James Baldwin might be imagined as reaching his greatest level of popularity within this current decade. With the growth of social media activist movements like Black Lives Matter, which captures and catalyzes off a Baldwinian rage, and the publishing of works directly evoking Baldwin, his voice appears more pronounced between the years of 2013 and 2015. Scholars in Baldwin studies, along with strangers who were turned into witnesses of his literary oeuvre, have contributed to this renewed interest in Baldwin, or at least have been able to sharpen the significance of the phenomenon. Publications and performances highlight Baldwin’s work and how it prefigured developments in critical race and queer theories, while also demonstrating Baldwin’s critique as both prophetic and “disturbingly” contemporary. Emerging largely from Baldwin’s timelessness in social and political discourse, and from the need to conjure a figure to demystify the absurd American landscape, these interventions in Baldwin studies follow distinct trends. This essay examines the 2013–15 trends from four vantages: an examination of a return, with revision, to popular work by Baldwin; identifying Baldwin’s work as a contributor to theoretical and critical methodology; Baldwin and intertextuality or intervocality; and a new frontier in Baldwin studies.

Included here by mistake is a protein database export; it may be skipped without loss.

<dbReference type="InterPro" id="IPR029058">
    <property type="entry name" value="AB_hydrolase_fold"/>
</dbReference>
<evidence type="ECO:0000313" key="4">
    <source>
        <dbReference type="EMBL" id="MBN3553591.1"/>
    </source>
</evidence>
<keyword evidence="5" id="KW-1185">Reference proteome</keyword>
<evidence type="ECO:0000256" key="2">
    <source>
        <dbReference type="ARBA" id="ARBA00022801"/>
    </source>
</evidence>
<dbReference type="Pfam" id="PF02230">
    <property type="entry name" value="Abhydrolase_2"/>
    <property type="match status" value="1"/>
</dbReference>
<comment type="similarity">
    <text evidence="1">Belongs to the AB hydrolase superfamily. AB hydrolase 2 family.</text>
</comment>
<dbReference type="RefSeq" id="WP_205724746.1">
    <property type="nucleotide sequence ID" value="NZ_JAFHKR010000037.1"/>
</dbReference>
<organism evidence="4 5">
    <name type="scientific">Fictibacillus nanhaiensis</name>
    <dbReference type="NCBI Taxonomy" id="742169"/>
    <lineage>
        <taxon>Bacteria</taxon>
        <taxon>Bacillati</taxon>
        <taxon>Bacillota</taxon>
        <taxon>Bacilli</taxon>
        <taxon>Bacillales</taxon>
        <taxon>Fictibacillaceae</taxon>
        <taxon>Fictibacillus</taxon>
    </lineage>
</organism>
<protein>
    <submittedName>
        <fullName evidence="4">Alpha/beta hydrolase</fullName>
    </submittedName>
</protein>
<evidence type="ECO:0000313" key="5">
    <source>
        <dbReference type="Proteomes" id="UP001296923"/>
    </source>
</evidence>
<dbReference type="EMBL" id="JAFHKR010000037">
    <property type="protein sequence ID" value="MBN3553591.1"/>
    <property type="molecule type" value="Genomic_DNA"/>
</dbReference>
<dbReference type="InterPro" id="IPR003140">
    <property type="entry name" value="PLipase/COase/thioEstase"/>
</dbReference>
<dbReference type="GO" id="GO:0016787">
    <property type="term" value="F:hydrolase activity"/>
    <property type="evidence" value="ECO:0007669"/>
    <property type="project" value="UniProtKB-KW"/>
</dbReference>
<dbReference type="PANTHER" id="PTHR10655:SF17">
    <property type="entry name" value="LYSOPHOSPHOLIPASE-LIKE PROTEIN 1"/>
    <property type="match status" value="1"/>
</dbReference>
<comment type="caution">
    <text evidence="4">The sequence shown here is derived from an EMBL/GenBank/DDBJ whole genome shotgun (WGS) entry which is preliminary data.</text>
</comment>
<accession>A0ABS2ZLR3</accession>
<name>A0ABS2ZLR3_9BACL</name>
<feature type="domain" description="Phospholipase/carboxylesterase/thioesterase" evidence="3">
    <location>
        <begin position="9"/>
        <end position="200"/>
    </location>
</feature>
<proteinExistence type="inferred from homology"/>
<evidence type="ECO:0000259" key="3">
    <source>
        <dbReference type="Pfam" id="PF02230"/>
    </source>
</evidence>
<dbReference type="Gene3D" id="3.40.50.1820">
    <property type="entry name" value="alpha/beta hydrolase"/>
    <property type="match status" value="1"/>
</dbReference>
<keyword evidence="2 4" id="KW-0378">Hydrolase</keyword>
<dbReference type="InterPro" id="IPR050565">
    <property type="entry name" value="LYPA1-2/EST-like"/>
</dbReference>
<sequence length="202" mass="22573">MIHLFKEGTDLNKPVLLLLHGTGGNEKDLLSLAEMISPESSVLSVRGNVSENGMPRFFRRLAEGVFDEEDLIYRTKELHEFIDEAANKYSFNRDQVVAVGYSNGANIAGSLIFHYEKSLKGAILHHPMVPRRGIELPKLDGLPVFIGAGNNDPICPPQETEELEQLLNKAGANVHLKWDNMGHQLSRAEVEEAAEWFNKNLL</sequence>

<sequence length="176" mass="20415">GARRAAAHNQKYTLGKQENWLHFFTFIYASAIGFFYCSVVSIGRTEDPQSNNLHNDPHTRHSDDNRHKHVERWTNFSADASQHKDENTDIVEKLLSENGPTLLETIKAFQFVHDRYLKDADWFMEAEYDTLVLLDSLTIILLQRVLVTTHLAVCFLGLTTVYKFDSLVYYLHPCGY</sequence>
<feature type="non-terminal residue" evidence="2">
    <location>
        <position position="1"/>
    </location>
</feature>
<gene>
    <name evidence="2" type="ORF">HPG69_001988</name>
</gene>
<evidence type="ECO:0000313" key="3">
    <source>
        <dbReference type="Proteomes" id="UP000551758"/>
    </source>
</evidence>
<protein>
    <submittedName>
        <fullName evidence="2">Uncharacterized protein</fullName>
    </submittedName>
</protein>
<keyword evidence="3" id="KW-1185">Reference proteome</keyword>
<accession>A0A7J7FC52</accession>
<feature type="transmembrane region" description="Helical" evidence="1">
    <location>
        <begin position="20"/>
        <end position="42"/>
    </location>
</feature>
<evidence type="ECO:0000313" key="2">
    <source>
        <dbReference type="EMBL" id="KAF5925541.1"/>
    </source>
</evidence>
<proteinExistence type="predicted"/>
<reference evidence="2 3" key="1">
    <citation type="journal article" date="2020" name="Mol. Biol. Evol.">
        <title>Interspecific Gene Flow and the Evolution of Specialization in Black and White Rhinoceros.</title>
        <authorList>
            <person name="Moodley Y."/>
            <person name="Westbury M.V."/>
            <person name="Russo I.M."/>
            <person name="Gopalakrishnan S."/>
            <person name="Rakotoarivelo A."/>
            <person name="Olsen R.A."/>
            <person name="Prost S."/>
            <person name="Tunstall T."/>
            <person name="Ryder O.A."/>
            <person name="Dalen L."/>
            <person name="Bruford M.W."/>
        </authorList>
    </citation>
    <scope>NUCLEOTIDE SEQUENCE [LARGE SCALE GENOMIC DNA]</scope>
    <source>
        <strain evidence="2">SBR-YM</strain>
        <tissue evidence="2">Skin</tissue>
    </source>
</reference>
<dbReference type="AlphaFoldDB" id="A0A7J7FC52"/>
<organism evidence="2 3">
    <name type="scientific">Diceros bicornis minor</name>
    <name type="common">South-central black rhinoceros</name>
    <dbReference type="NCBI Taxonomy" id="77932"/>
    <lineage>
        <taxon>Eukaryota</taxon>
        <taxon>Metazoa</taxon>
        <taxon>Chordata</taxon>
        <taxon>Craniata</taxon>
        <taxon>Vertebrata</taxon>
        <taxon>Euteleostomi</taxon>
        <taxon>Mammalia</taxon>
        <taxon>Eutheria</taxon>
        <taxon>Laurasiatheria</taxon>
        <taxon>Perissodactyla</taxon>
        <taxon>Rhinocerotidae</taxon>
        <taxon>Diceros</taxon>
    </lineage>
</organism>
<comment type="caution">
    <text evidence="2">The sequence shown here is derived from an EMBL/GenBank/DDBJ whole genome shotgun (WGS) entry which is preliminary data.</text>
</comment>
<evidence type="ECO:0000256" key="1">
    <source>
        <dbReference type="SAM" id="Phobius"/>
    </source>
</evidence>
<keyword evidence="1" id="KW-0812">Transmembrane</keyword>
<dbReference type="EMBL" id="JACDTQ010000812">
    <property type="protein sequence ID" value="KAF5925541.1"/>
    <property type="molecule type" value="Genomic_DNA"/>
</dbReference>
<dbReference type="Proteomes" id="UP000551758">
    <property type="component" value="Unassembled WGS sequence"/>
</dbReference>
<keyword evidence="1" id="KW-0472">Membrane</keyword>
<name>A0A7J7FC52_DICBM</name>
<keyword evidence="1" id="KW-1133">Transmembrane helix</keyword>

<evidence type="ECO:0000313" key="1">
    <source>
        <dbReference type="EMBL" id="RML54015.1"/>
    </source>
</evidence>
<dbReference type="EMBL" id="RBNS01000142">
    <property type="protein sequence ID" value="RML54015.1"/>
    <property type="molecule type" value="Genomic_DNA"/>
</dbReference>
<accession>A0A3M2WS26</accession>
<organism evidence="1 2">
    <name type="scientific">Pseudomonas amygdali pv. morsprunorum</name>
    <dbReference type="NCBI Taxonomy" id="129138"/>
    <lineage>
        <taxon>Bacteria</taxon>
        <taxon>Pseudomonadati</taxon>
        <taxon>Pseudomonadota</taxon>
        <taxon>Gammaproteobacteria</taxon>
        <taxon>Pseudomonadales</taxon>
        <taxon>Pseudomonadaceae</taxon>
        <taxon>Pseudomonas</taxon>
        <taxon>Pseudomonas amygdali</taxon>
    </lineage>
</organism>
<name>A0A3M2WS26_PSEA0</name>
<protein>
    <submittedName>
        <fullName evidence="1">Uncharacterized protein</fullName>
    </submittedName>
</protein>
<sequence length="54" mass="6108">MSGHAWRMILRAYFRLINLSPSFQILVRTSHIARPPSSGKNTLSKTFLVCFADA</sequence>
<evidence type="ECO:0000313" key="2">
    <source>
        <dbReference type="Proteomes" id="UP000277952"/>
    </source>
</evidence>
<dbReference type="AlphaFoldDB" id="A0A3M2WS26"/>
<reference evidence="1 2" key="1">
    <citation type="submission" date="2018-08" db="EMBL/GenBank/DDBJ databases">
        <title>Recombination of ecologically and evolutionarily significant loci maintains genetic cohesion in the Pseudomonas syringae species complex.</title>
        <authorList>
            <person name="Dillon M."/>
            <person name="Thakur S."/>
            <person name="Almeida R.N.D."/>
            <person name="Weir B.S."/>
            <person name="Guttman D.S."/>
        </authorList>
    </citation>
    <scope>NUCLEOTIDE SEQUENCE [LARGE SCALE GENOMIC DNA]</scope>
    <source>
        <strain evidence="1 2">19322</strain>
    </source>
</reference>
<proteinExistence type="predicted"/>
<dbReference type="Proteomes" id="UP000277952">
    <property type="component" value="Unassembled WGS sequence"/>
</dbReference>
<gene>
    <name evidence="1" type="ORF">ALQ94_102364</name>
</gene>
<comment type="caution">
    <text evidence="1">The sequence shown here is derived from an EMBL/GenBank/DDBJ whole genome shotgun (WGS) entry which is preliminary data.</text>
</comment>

, highlighting the exclusionary ways in which history is written and remembered and retelling similar stories from different perspectives to address issues as diverse as abolitionism and segregation, the relationship between science and faith, and predestination and grace, sex work and gender politics, and the state of politicalthought in the contemporary United States.
Robinson is similarly unconventional in her approach to a writing career. In a 2016 lecture published as “Our Public Conversation: How America Talks About Itself” (2018), Robinson makes the
’s identities as a ‘scientist’
and a ‘statesman’.11 It is certainly clear from several of his works
that Bacon found a degree of incommensurability between ethical
(specifically Christian) and civic values,12 and that many of the
conditions praised in his natural philosophy are condemned
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Ethics and politics
elsewhere in his writings. Markku Peltonen stresses that the
repeated identification of Bacon’s philosophical with his politicalthought relies upon a ‘rhetorical similarity’ which can obscure
the distinction Bacon makes between
, ‘ The subversive
“ Seulette ” ’, in M.
Brabant (ed.), Politics, Gender and Genre: The
PoliticalThought of Christine de Pizan
( Boulder, CO : Westview Press , 1992 ), pp. 157 – 69 . For
discussions of the voice of her political writings, see N.
Margolis , ‘ “The cry of the chameleon
, Duchess of Newcastle, Royalist,
Writer and Romantic (London: Chatto & Windus, 2003)
Wright, Joanne H., ‘Reading the Private in Margaret Cavendish: Conversations in
PoliticalThought’, in David Armitage (ed.), British PoliticalThought in History,
Literature and Theory, 1500–1800 (Cambridge: Cambridge University Press, 2006),
Anderson, Penelope, Friendship’s Shadows:Women’s Friendship and the Politics of Betrayal
in England, 1640–1705 (Edinburgh: Edinburgh University Press, 2012)